For more than a decade now, Yorkshire's Random Hand have been one of the UK alternative scene's most cherished bands with their unique style of ska punk injected with a metallic edge. Easy going trombone fuses with aggressive riffs and rhythms, and this distinct sound creates a wild live experience of which they celebrated their 1,000th show in 2011. Sadly, Random Hand are approaching a hiatus for an unspecified amount of time, but with this final tour it looks like they're wanting to make one last impact before taking a break.

Random Hand

First, we had Hydropaths who play Flogging Molly/Pogues-esque folky punk. Armed with an accordion, mandolin and fast acoustic guitar, they got the night off to a jolly and lively start. Mr Shiraz were more straight forward punk with 0% folk and 100% visceral riffs and rasping vocals that did just as good a job of keeping people entertained. Next were The Human Project who thrilled with their politically-charged anthems and immediately got people jumping.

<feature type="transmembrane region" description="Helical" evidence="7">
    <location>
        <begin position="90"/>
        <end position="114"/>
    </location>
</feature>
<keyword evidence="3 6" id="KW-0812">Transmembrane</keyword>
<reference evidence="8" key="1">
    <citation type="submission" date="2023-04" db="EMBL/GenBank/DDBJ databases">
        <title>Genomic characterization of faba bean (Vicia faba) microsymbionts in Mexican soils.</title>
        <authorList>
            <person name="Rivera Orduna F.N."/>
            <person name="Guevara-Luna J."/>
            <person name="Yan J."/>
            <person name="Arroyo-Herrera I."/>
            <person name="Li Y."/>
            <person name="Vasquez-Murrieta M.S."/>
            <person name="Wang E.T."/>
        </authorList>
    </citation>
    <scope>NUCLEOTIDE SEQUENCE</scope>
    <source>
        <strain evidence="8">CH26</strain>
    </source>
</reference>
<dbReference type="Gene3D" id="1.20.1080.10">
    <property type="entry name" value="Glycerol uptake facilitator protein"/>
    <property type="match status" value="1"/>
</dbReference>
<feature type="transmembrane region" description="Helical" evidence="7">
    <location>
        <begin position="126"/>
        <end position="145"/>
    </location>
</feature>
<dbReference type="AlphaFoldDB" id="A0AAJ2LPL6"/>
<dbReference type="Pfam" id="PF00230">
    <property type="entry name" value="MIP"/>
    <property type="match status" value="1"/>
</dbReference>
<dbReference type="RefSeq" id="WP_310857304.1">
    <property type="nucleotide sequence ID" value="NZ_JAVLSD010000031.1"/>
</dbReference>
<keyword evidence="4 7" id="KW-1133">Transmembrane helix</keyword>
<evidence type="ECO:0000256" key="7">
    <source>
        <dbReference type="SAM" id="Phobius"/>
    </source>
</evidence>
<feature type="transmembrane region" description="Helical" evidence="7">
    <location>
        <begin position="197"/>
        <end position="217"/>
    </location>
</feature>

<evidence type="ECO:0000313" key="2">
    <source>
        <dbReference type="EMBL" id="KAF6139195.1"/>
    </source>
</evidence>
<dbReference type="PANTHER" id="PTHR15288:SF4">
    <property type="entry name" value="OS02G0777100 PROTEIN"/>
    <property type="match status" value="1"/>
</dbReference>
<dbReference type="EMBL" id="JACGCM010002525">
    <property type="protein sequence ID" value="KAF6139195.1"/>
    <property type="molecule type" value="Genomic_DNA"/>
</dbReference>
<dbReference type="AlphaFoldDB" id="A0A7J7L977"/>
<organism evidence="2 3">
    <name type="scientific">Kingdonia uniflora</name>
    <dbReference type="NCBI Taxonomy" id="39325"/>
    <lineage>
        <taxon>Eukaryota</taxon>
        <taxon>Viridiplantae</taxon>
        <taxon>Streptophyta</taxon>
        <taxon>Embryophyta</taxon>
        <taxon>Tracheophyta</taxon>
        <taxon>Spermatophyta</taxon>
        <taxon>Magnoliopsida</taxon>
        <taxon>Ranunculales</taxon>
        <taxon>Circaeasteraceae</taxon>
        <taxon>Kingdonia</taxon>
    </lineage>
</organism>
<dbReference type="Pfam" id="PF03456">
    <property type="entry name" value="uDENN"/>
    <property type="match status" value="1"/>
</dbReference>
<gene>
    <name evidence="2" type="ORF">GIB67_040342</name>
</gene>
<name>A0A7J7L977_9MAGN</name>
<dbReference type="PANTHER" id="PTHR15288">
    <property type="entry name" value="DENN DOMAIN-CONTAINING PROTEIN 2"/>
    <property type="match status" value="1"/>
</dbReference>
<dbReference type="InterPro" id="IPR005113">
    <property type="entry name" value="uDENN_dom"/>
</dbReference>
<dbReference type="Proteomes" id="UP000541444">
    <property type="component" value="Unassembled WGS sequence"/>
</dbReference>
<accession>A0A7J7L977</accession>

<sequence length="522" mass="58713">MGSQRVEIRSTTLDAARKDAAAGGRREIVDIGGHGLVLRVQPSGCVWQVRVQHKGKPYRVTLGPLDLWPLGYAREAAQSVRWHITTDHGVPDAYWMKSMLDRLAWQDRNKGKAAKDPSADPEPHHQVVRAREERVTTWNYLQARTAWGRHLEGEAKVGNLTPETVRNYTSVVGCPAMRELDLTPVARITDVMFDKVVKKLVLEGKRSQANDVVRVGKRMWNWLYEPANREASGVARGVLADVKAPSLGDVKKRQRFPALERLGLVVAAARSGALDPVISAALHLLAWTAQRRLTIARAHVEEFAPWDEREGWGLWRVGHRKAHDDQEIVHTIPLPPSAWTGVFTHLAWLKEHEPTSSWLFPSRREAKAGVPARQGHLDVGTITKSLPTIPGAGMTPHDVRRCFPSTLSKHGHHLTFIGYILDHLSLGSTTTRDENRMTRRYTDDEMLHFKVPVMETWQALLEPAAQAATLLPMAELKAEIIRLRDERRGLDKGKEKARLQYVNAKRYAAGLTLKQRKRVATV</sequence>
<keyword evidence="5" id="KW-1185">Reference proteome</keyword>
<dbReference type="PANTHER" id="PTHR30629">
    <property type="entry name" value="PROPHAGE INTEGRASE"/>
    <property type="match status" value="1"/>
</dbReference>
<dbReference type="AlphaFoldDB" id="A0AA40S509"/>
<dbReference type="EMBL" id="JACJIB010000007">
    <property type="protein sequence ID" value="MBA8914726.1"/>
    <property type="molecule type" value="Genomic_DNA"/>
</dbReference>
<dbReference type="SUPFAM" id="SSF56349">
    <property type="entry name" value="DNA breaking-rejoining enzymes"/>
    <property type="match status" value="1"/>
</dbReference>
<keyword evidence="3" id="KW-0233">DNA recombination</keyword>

If they were moving before, it was no comparison to how the audience expressed their excitement at the arrival of Random Hand. Whether it was skanking, moshing or stage diving, there were very few people who weren't taking full advantage to go crazy for this band ahead of their hiatus.

Their vibe was friendly and danceable, with ska elements and, when it wanted to, a lot of punch - so you could always count on something to get your feet moving. This rang most true during 'Anthropology', for which Leitch prepared a Wall Of Death. When the song's cascading drums and emergency siren sample began, all hell broke loose. It was fitting to hear the ambulance sound, given that a lot of people needed one after slamming into each other.

On the opposite end of the spectrum was 'Anger Management', which, for the most part, encouraged friendly skanking along to its marching trombone and sing-a-long gang harmonies. Of course, this song's feral climax had people once again going crazy, but this time around the atmospheric horn sections added a more majestic feel.

The end of the show brought a mix of dance and aggression; 'Scum Triumphant' is an upbeat but fierce song about the importance of individuality, to which people passionately sang along. Random Hand madw it very clear that it was their last song of the night, so people were keen to take advantage with overlapping stage dives and crowdsurfing. Dangerous? Probably. Fun? Absolutely.

Thanks to the strong ska elements, the essence of Random Hand's was about the dance, as well as traditional rowdiness and having a blast. Random Hand have given us countless shows like this one before now, and let's hope we don't have to wait too long before the next.


Max Cussons

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